Cell phone related auto accidents have been steadily increasing over the past few years. The National Highway Traffic Safety Administration, for example, reports that there were 3,092 traffic fatalities due to distracted driving in the year 2010 alone. With such high accident rates, cell phone use—particularly texting while driving—is being largely regarded as an epidemic in America, one which requires immediate attention.
On Tuesday December 13, 2011, the National Transportation Safety Board (NTSB) took the fight against distracted driving to a new level when it pressed state legislators to begin efforts which would ban all cellular phone use among all drivers.
This urging for cell phone bans is nothing new for the NTSB. In fact, we recently blogged about the board’s push for cell phone bans among commercial truck drivers subsequent to a catastrophic accident which caused the deaths of more than ten people in Munford, Kentucky. More recently, an accident involving four vehicles, resulting in two death and 38 injuries, has given the NTSB cause to urge a ban for all non-emergency cell phone use among drivers.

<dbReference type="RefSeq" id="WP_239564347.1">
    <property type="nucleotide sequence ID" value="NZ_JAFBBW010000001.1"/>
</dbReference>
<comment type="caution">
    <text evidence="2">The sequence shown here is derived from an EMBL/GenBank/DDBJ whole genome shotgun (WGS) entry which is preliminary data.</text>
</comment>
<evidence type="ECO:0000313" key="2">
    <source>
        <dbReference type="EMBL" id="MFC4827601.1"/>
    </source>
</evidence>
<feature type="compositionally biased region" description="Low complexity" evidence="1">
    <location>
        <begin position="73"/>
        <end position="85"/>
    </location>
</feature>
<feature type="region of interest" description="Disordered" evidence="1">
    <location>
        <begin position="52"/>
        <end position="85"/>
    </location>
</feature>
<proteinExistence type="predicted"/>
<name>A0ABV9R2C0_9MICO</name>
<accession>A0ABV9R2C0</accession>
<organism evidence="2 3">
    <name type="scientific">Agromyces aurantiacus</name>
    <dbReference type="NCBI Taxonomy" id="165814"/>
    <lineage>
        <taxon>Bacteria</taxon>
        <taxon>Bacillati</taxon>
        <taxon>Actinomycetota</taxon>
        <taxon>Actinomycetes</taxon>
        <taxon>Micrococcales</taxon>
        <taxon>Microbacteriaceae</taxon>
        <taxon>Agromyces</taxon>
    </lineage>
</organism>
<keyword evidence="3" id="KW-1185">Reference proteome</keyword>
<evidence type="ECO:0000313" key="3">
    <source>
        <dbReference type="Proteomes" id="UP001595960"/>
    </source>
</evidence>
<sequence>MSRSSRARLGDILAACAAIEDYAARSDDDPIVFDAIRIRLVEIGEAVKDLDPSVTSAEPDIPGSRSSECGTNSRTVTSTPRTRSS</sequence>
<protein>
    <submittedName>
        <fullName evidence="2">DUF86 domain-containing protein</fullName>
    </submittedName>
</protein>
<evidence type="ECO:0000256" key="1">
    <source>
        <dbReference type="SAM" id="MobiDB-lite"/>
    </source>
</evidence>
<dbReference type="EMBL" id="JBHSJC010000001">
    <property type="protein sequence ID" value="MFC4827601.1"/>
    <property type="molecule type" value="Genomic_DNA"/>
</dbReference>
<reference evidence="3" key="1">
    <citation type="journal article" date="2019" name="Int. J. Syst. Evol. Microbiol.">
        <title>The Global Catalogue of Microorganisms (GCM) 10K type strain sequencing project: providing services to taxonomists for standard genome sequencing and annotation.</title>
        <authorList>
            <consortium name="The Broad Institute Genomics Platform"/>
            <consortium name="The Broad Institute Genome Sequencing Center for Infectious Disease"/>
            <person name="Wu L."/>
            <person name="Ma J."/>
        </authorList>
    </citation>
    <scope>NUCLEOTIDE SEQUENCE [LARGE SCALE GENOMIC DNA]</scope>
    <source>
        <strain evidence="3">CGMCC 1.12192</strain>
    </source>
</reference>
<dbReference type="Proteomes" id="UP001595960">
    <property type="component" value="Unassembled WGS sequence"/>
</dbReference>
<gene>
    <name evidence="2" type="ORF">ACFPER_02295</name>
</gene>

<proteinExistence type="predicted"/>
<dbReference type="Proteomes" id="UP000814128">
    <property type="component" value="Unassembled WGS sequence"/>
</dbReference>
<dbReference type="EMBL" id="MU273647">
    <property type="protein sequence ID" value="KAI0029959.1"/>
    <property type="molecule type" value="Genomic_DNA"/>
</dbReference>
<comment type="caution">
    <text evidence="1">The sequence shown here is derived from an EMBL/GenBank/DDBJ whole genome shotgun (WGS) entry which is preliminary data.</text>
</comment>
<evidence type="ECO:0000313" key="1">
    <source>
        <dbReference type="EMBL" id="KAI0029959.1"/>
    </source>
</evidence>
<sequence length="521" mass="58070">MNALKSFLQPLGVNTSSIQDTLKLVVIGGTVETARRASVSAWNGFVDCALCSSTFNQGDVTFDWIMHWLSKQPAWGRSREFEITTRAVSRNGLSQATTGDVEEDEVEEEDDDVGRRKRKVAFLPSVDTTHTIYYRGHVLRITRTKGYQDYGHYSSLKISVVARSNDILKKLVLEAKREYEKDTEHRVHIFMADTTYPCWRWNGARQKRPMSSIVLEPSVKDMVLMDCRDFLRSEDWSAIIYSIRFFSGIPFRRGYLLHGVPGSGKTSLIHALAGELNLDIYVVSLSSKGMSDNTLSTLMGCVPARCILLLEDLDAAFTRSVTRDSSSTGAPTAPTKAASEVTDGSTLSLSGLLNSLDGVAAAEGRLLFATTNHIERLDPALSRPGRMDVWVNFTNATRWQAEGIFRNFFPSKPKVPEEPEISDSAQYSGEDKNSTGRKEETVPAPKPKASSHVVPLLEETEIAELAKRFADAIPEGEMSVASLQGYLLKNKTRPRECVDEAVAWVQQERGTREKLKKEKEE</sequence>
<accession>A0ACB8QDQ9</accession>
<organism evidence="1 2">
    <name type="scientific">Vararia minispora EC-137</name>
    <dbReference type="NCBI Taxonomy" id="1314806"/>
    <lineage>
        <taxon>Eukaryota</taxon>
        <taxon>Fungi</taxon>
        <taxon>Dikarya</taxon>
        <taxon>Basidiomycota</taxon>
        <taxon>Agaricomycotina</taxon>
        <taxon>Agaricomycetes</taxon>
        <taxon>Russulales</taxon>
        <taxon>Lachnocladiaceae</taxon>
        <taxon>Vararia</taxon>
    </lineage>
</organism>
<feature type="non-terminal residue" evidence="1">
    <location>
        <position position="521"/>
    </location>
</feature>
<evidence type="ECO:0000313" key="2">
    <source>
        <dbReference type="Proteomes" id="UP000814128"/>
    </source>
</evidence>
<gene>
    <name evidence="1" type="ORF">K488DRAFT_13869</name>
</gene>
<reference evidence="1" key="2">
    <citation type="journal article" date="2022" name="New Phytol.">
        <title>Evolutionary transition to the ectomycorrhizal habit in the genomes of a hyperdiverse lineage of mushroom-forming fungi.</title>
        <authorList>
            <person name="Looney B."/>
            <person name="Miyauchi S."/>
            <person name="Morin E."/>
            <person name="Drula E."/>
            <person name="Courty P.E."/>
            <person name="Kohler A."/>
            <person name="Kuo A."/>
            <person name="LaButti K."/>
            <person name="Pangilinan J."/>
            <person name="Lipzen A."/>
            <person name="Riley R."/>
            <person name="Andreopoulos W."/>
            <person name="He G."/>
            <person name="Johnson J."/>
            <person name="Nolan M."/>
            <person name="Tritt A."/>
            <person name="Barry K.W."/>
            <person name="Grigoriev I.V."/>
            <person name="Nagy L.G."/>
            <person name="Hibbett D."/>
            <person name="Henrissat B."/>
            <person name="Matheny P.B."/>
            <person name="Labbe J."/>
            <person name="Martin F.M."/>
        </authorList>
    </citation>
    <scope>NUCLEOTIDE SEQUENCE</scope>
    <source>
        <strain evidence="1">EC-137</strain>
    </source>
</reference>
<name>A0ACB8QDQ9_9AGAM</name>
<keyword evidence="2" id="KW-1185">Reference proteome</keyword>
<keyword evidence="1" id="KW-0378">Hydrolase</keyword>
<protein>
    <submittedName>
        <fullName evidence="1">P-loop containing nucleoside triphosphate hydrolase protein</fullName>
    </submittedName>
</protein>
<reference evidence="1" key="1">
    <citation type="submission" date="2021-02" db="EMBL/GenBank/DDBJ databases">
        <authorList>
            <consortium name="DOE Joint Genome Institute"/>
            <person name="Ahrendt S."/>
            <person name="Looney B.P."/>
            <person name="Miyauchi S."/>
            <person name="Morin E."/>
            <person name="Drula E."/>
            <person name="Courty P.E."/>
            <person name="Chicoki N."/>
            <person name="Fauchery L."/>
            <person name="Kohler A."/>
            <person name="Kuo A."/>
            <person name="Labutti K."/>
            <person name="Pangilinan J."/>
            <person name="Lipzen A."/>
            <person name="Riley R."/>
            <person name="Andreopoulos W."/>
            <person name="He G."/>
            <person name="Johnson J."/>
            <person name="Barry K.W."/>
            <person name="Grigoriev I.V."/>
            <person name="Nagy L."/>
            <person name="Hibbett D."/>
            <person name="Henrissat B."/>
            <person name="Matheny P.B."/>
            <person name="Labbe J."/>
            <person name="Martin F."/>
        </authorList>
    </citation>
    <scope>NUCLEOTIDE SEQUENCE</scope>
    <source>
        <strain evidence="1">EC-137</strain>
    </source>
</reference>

The NTSB does not possess the authority to turn their ban into law. Regardless, the board’s recommendation is bringing the issue of distracted driving to the foreground of debates among legislators. Much of the conversation is centered on the NTSB’s call for bans on not only hand-held cell phones but hands-free cell phones as well.
Robert Sumwalt, a member of the NTSB, has been widely quoted with calling distracted driving “the new DUI.” This might seem an exaggeration to some, but the Nation Highway Traffic Safety Administration (NHTSA) reports that use of any cell phone device extends a driver’s reaction time as much as having a blood alcohol concentration (BAC) of .08 percent. So, to call distracted driving the new DUI seems appropriate.
If you would like to get involved in the movement against distracted driving, please visit the Teens Against Distracted Driving (TADD) website. TADD is an organization dedicated to making roads safer for drivers by raising awareness regarding the dangers of distracted driving.
For more information on texting while driving, and for suggestions on how to remedy the problem, please see the article “How to Prevent Your Kids from Texting While Driving,” which can be found on the Carpey Law website.
Stuart A. Carpey, who has been practicing as an attorney since 1987, focuses his practice on complex civil litigation which includes representing injured individuals in a vast array of personal injury cases.